Fall Cycling Tips

Fall is well under way. Leaves are on the ground, nights are longer, and we already got our first snowfall. This time of year the conditions change often. It’s important to be prepared and stay safe. Here are our shoulder season riding tips.

Fall Cycling Tips

This time of year the conditions change often — whether it's cool, warm, rainy, snowy, or leaves are on the ground, it all affects how you ride. It’s important to be prepared for and stay safe in all of these conditions, and more. Here are our shoulder fall cycling tips.

Take It Slow

While you may feel comfortable riding at high speed on a summery day, shoulder season conditions are different. Wet leaves and snow can prove treacherous. Riders should always use caution on streetcar tracks, but those never move. Leaves and snow change position every day and need to be paid the same respect. If you ride a little slower you’ll have more time to react. Take wider, slower turns, and brake before you get to slippery spots on the road. 

Consider Changing Your Route

During the summer quiet side streets may feel the most comfortable for you. But when fall and winter come these areas are cleared less quickly than busier roads. Leaves and snow tend to accumulate in the gutters pushing you closer to the centre of the road. On top of that, dim conditions make it less likely you’ll see potholes, wet leaves, ice, and snow. It’s worth your time to stake out an alternate route where conditions are more predictable.

Layer Up

This time of year it can go from frosty in the morning to sunny and warm in the afternoon to rainy in the evening. Your clothing should reflect these different conditions. It’s important to be comfortable no matter the weather. Simply, throwing on a big parka will make you overheat once you start pedalling. So, consider wearing multiple layers of light clothing. Wear a sweater or long sleeve shirt underneath your jacket and consider a sweat absorbing layer against your skin. 

Check to make sure your jacket is waterproof to keep you dry even on wet days. Jacket technology is improving, but truly waterproof jackets are often not as breathable as wind breakers or water-resistant jackets. If you overheat on a ride, try a more breathable jacket. If it’s nicer out, once you get moving your body will warm up and you can take off your jacket. 

Thin liner designed to be worn under a bicycle helmet

A pair of waterproof pants can go a long way as well. They work well for both rainy and windy conditions.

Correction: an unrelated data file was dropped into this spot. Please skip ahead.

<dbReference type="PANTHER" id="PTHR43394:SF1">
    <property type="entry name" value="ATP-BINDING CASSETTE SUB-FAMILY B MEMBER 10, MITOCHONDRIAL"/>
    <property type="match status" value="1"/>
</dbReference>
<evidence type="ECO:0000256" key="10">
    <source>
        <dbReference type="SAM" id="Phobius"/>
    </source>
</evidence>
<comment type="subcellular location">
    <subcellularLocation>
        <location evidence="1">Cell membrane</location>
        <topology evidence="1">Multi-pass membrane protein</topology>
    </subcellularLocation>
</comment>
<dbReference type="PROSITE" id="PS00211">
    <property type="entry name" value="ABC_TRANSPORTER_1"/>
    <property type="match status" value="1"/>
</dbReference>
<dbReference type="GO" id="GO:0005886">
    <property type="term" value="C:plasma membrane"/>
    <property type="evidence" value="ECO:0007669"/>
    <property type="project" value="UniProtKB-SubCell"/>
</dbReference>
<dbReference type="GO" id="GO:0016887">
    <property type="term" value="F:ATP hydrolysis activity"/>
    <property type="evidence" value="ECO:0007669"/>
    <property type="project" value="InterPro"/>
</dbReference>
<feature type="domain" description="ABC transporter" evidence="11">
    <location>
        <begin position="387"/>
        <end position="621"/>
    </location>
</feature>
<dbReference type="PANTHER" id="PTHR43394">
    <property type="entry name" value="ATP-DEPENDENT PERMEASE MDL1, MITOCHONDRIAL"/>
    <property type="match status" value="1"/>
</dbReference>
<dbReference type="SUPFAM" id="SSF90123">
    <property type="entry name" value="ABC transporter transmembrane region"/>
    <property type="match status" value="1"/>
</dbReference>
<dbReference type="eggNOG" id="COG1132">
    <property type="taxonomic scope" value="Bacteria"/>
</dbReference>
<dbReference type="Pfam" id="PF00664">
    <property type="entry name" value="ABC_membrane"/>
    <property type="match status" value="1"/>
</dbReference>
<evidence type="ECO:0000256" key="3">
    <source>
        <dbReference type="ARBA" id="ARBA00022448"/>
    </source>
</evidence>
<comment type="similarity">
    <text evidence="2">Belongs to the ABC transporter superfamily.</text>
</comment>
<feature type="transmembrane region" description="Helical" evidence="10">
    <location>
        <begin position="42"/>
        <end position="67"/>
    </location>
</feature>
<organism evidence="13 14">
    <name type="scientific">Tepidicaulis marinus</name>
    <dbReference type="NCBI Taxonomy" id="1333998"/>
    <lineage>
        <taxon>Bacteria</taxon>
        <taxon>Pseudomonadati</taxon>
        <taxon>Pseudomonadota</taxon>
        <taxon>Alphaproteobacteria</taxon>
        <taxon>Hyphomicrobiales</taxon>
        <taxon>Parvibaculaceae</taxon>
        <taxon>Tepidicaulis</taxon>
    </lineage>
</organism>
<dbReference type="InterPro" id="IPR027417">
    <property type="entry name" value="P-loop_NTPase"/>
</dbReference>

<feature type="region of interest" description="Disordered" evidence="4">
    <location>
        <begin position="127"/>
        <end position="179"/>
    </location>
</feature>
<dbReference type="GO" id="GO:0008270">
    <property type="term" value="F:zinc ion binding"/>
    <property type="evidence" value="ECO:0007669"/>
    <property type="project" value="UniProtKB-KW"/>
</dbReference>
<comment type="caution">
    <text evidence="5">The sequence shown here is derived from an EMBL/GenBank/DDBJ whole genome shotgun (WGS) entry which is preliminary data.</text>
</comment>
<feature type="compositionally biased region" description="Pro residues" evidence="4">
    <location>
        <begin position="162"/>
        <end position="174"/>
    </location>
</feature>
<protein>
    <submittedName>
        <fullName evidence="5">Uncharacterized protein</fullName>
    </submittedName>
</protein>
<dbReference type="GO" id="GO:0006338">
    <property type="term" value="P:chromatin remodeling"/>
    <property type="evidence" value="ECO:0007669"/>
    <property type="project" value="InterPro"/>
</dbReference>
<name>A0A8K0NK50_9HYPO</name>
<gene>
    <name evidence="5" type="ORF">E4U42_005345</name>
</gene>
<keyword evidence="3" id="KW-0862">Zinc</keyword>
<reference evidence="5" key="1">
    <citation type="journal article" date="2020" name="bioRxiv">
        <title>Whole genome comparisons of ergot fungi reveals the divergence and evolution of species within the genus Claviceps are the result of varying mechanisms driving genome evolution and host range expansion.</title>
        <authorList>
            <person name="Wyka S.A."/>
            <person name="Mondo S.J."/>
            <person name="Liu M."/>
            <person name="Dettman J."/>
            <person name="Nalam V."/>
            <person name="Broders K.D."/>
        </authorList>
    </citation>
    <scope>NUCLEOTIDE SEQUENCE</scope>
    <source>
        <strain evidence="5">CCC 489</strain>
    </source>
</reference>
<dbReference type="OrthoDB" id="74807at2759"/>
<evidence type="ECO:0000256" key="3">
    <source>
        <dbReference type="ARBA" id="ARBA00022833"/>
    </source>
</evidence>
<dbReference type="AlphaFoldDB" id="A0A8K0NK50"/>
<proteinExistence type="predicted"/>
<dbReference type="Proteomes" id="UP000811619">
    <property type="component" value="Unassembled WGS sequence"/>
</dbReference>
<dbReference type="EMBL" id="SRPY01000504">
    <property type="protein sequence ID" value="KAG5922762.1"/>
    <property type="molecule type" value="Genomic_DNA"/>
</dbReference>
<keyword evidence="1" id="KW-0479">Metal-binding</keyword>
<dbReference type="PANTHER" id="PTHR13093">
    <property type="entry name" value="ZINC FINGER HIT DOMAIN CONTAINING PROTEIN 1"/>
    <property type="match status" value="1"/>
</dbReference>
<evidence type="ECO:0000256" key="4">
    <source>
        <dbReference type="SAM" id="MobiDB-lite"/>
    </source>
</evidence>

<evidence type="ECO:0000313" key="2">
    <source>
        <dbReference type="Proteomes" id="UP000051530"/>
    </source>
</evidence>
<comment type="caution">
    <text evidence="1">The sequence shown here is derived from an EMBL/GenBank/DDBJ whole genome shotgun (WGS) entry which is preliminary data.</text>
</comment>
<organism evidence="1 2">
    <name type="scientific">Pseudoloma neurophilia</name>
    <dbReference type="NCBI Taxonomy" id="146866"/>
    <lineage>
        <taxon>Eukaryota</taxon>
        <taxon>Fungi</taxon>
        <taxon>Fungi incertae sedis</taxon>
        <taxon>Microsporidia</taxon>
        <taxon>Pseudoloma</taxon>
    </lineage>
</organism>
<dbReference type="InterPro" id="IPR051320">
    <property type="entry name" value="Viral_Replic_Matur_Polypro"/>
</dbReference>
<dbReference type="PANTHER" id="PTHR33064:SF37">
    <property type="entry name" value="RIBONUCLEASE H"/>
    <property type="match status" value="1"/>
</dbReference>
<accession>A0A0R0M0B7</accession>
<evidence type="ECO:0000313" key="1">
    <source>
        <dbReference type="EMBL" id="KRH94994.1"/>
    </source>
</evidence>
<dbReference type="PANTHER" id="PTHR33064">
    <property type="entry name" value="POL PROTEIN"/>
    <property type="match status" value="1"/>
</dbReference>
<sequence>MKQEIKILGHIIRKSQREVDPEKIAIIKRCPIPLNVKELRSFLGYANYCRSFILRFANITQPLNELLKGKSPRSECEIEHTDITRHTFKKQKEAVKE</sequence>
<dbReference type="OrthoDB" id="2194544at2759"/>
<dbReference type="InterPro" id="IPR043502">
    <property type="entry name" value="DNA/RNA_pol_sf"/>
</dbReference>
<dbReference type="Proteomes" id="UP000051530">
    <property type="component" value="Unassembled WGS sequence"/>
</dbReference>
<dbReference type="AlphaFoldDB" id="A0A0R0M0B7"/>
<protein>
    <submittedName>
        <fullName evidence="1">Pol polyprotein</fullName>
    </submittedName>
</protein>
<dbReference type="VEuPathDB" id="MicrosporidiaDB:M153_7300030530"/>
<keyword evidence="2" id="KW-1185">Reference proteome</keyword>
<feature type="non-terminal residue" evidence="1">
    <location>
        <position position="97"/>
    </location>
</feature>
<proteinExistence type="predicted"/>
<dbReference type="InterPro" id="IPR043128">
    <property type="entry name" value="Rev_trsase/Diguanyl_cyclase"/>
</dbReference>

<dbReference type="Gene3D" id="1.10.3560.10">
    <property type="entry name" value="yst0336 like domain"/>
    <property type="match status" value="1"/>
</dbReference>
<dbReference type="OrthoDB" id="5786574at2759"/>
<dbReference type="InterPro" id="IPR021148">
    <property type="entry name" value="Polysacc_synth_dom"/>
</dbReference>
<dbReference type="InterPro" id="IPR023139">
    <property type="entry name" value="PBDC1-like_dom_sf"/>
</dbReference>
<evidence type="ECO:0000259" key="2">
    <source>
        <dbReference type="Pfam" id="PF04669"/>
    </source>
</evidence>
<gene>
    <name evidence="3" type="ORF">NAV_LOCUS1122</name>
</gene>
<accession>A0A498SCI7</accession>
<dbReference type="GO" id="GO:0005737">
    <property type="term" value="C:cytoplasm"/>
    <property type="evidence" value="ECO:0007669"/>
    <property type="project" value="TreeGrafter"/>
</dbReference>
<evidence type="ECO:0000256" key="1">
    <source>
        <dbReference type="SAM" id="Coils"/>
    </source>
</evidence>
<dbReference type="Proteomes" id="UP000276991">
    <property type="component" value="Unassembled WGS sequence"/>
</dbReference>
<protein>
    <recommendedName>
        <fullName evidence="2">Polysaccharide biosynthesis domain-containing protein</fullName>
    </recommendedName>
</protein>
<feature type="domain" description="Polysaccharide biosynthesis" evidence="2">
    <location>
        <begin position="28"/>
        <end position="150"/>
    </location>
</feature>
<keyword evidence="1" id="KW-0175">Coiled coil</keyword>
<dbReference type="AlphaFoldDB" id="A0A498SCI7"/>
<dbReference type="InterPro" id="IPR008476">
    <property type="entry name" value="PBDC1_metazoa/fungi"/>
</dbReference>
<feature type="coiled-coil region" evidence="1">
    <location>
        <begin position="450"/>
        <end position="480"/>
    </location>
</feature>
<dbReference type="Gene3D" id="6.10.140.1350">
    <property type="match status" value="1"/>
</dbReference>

For accessories, light gloves and earmuffs work well on warmer days. You can also buy cycling-specific liners and hats to wear underneath your helmet for the colder days. As with your jacket layers, you can layer up a hat, toque, or liner underneath your helmet and then add earmuffs to stay super warm. If you get too hot, drop the earmuffs.

Remember, you may feel comfortable standing still, but it’s like having constant wind when you’re riding. It’s important to take that into account. Windchill will make you feel much colder than it actually is. Your layers will help with this: they will make you comfortable in all conditions.

Get Lit!

When it’s dark out being seen is the most important thing you can do. Without lights you’ll appear as nothing more than a silhouette; invisible. Having proper lighting is important and it is the law. In Ontario, you’re required to have a white or amber light facing forwards and a red light or reflector facing backwards half an hour before sunset and half an hour after sunrise. However, in dim conditions, it’s a good idea to use your lights regardless of the time of day. Consider using your lights on a foggy fall day or if it’s rainy and overcast. Remember to keep them charged or have a spare set of batteries.You don’t want your lights to flicker out halfway home.

Check out our Get Lit! campaign

Be Extra Aware

Just because you can see a driver doesn’t mean they can see you. Dashboards, phones and all other types of bright lights can distract people from seeing you. This is especially true when you’re being approached from the side. It’s tempting to just keep pedalling when you have the right of way, but a person to your side may not be able to see your front or rear light. Use extra caution at intersections and everywhere else you might encounter other people.

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